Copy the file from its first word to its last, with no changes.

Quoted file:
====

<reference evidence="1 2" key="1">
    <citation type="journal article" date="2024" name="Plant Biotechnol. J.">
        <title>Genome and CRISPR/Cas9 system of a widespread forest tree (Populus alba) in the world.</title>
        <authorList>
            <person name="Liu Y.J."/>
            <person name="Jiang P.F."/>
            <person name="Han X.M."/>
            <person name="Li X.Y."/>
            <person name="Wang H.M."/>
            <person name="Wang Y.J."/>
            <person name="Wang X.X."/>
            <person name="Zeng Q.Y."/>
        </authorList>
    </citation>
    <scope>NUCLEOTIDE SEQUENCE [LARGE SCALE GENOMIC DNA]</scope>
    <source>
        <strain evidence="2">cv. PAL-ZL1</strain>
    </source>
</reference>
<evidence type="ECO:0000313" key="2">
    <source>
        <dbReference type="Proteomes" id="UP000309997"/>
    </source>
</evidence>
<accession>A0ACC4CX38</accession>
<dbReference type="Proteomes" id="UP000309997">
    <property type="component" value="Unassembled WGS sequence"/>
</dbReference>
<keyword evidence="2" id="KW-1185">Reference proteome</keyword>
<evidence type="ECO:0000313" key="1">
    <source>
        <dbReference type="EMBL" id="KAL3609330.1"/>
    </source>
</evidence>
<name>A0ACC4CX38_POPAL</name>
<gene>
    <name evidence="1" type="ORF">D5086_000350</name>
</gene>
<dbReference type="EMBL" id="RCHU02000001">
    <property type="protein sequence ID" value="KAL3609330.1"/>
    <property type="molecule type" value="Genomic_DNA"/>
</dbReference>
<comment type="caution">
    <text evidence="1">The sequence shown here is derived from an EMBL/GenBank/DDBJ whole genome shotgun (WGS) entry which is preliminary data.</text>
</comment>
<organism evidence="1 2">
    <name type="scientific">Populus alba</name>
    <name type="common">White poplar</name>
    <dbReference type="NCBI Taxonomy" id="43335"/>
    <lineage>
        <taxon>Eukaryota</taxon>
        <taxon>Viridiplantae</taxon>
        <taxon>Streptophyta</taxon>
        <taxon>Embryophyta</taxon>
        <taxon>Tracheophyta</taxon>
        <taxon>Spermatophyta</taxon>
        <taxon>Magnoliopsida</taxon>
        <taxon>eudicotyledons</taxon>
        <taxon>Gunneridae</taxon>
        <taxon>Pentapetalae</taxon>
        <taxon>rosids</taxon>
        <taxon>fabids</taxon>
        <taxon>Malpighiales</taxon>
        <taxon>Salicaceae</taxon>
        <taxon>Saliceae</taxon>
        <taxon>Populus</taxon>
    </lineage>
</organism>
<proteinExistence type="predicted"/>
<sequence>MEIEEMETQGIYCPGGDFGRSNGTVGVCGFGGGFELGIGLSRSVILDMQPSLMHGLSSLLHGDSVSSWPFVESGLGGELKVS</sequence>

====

<reference evidence="1 2" key="1">
    <citation type="journal article" date="2024" name="Plant Biotechnol. J.">
        <title>Genome and CRISPR/Cas9 system of a widespread forest tree (Populus alba) in the world.</title>
        <authorList>
            <person name="Liu Y.J."/>
            <person name="Jiang P.F."/>
            <person name="Han X.M."/>
            <person name="Li X.Y."/>
            <person name="Wang H.M."/>
            <person name="Wang Y.J."/>
            <person name="Wang X.X."/>
            <person name="Zeng Q.Y."/>
        </authorList>
    </citation>
    <scope>NUCLEOTIDE SEQUENCE [LARGE SCALE GENOMIC DNA]</scope>
    <source>
        <strain evidence="2">cv. PAL-ZL1</strain>
    </source>
</reference>
<evidence type="ECO:0000313" key="2">
    <source>
        <dbReference type="Proteomes" id="UP000309997"/>
    </source>
</evidence>
<accession>A0ACC4CX38</accession>
<dbReference type="Proteomes" id="UP000309997">
    <property type="component" value="Unassembled WGS sequence"/>
</dbReference>
<keyword evidence="2" id="KW-1185">Reference proteome</keyword>
<evidence type="ECO:0000313" key="1">
    <source>
        <dbReference type="EMBL" id="KAL3609330.1"/>
    </source>
</evidence>
<name>A0ACC4CX38_POPAL</name>
<gene>
    <name evidence="1" type="ORF">D5086_000350</name>
</gene>
<dbReference type="EMBL" id="RCHU02000001">
    <property type="protein sequence ID" value="KAL3609330.1"/>
    <property type="molecule type" value="Genomic_DNA"/>
</dbReference>
<comment type="caution">
    <text evidence="1">The sequence shown here is derived from an EMBL/GenBank/DDBJ whole genome shotgun (WGS) entry which is preliminary data.</text>
</comment>
<organism evidence="1 2">
    <name type="scientific">Populus alba</name>
    <name type="common">White poplar</name>
    <dbReference type="NCBI Taxonomy" id="43335"/>
    <lineage>
        <taxon>Eukaryota</taxon>
        <taxon>Viridiplantae</taxon>
        <taxon>Streptophyta</taxon>
        <taxon>Embryophyta</taxon>
        <taxon>Tracheophyta</taxon>
        <taxon>Spermatophyta</taxon>
        <taxon>Magnoliopsida</taxon>
        <taxon>eudicotyledons</taxon>
        <taxon>Gunneridae</taxon>
        <taxon>Pentapetalae</taxon>
        <taxon>rosids</taxon>
        <taxon>fabids</taxon>
        <taxon>Malpighiales</taxon>
        <taxon>Salicaceae</taxon>
        <taxon>Saliceae</taxon>
        <taxon>Populus</taxon>
    </lineage>
</organism>
<proteinExistence type="predicted"/>
<sequence>MEIEEMETQGIYCPGGDFGRSNGTVGVCGFGGGFELGIGLSRSVILDMQPSLMHGLSSLLHGDSVSSWPFVESGLGGELKVS</sequence>